Management of Lambs and Kids -
Lambing and Kidding Supplies
Supplies Needed At Birthing Time - A Check List
Medications and Supplies:
- Propylene-glycol, molasses, or "Karo" syrup - for treatment of
pregnancy toxemia. Watch for mothers appearing tired and not wanting to get
up or move. See page F650.
- Lubrivet, K-Y Jelly, mineral oil, or other suitable lubricant (not
automotive lubricants) - a necessity for helping a mother that is having
difficulty giving birth. Too much lubrication is very seldom a problem.
- Iodine (7% tincture, not 1% tame iodine) - for dipping umbilical cords.
- Colostrum - a must for weak or
- Uterine boluses - for retained afterbirth (placenta) and assisted
- Injectable vitamin E and selenium (BO-SE) - for prevention or treatment of
white muscle disease.
- Antibiotics (penicillin or LA-200/Liquamycin antibiotic) - for treatment
of pneumonia, navel ill, and general bacterial infections. Good for
ewes/does following difficult, assisted deliveries.
- Intra-mammary infusion tubes or injectable antibiotics - to treat mastitis.
- Antiseptics - isopropyl alcohol, tame iodine, chlorhexidine, or other
- Bloat remedy (Therabloat).
- Ketostix (ketosis test strips) - for measuring ketones in the urine.
- Scour remedy - many of the pig oral anti-scours treatment products work
well (spectinomycin, aureomycin tablets).
- Aspirin - for pain relief and discomfort for a ewe/doe following a
- Glucose, electrolytes, and amino acids mixture - for treating weak and
dehydrated lambs or kids. Products like Biolyte can be purchased from local
farm stores or veterinarians.
products - to assist in grafting orphan lambs.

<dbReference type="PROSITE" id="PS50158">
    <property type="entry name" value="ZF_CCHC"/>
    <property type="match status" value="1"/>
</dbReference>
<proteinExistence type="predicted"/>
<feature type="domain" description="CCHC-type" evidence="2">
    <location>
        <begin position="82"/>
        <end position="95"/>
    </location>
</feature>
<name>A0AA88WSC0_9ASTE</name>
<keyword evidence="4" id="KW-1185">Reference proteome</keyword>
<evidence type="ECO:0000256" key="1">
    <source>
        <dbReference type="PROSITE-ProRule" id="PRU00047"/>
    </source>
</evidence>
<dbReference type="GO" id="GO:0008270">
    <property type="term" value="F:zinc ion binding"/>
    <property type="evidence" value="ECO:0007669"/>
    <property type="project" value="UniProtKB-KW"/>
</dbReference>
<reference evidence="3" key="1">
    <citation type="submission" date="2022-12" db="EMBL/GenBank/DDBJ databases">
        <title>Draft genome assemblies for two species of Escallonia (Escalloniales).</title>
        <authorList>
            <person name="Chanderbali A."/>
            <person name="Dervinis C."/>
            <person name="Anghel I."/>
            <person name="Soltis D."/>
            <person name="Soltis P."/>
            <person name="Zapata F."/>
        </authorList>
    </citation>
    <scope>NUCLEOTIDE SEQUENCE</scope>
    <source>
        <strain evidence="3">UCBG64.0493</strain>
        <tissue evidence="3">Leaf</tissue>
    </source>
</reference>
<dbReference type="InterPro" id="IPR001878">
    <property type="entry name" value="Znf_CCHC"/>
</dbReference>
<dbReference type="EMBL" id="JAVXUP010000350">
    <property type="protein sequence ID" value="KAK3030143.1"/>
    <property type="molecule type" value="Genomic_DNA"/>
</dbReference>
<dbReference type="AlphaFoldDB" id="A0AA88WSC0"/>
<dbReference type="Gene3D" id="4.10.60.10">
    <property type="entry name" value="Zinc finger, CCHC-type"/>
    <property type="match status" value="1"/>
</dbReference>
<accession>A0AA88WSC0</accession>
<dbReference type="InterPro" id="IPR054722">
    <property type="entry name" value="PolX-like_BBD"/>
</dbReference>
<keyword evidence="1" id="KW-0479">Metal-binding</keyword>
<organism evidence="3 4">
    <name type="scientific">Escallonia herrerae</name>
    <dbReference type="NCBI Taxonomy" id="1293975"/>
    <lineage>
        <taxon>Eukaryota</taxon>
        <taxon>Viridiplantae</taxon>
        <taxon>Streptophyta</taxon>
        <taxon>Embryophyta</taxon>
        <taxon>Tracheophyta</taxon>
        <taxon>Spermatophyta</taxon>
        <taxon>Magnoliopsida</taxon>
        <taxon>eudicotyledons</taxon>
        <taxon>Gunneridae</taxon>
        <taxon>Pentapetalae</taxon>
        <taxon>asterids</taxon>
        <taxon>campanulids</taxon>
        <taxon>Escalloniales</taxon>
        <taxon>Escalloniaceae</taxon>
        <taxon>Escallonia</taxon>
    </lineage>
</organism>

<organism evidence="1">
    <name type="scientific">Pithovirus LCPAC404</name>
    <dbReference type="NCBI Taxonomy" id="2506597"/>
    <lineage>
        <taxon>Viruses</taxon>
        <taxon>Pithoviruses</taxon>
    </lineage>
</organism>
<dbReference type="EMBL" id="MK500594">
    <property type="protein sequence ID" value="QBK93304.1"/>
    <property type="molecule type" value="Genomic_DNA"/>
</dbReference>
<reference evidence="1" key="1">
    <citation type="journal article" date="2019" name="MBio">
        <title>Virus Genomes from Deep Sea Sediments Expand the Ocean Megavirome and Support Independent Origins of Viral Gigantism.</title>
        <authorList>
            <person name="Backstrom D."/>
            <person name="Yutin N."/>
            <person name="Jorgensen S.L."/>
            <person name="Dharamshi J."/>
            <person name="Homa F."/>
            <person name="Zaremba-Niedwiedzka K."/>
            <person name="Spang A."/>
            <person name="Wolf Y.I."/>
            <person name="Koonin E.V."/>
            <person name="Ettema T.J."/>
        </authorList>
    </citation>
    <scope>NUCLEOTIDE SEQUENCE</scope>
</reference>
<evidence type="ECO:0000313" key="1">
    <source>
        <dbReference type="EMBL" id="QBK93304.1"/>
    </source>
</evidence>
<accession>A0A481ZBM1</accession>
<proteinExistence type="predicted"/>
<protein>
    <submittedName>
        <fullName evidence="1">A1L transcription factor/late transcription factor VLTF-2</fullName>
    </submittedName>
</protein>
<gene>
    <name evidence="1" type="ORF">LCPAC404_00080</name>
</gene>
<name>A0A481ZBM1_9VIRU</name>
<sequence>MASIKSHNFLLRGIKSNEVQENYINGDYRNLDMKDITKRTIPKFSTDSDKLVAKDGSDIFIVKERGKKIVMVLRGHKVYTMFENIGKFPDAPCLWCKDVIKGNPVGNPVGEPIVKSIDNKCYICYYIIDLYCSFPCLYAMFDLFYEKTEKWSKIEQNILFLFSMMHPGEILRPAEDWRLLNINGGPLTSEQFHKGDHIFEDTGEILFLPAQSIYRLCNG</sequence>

- Tetanus antitoxin.
- Soremouth vaccine - only if problem exists.
- Clostridium perfringens C & D vaccine (enterotoxemia).
- Footrot treatment medication.
- De-worming product.
- Approved product for external parasites, i.e. keds, ticks, lice, etc.
- KRS spray or other anti-fly product for spraying on wounds.
- Blood stop powder or hemodust - for use after docking and/or castration.
- Slack lime - for disinfecting birthing or lambing pens and jails.
- Bag balm - use for injured and/or swollen teats on the mother caused by
newborn’s teeth (especially on first time mothers).
* IMPORTANT NOTE: Use of many of these products in sheep and goats is
- Shears - for tagging (shearing) the rear-quarters and cleaning wool away
from around the udder and face of the ewe.
- Crook or cane - for catching the mother’s legs, not her neck!
- Buckets - for water, equipment, etc.
- Veterinary obstetrical (OB) gloves - sterile and disposable for assisting
ewes/does with dystocia problems.
- Snare, or puller - to help correct general conditions of dystocia.
- Nylon cord - to use on those elusive feet in difficult deliveries.
- Old towels, burlap sacking, etc. - for drying off wet newborns.
- Oxygen bottle - small bottle, with small funnel and hose for use on oxygen
deprived newborns shortly after birth.
- Heat lamps - very helpful for chilled, weak, or orphan newborns.
- Pritchard nipples, bottles, etc. - for orphans or weak newborns.
- Tube feeder (60 cc syringe and a 16-18 inch feeding catheter) - for
feeding colostrum to weak newborns.
- Scales (hanging) - to obtain birthweights.
- Lambing/kidding or "claiming" pens (jugs or jails) - to pen up
mothers and newborns for a day or so (particularly ewes with twins or
- Thermometer - be sure to attach string or umbilical tape to the
thermometer for easy removal and prevention of accidental rectal retention.
Normal temperature is 102.3° F.
- A good variety of unused syringes (from 3 to 60 mL capacity) and needles
(18-22 gauge x 1-1.5 inch in length).
- Skinning knife - to skin dead newborns for grafting purposes.
- Scalpel, blades, and surgical scissors (slight curve of blades) - ideal
for treating entropion eye, cutting umbilical tape, etc.
- Cotton balls (sterile) - for antiseptic swabs.
- Ear tags, paint brands, marking crayons, scourable spray paints, and chalk
- for individual animal identification.
- Ear notcher or ear tatoo equipment - if "permanently"’
- Elastrator, elastrator bands, emasculatome, etc. - for docking and
- Prolapse loops or bearing retainers - for treating vaginal and uterine
eversion (prolapse). See page C900 for additional details.
- Balling gun - for giving oblets or pills.
- Barn sheets, records, etc. - for data collection.
* IMPORTANT NOTE: This list is not all inclusive, and
recommendations may vary from region to region. It is recommended that producers
consult their local veterinarian for additional suggestions.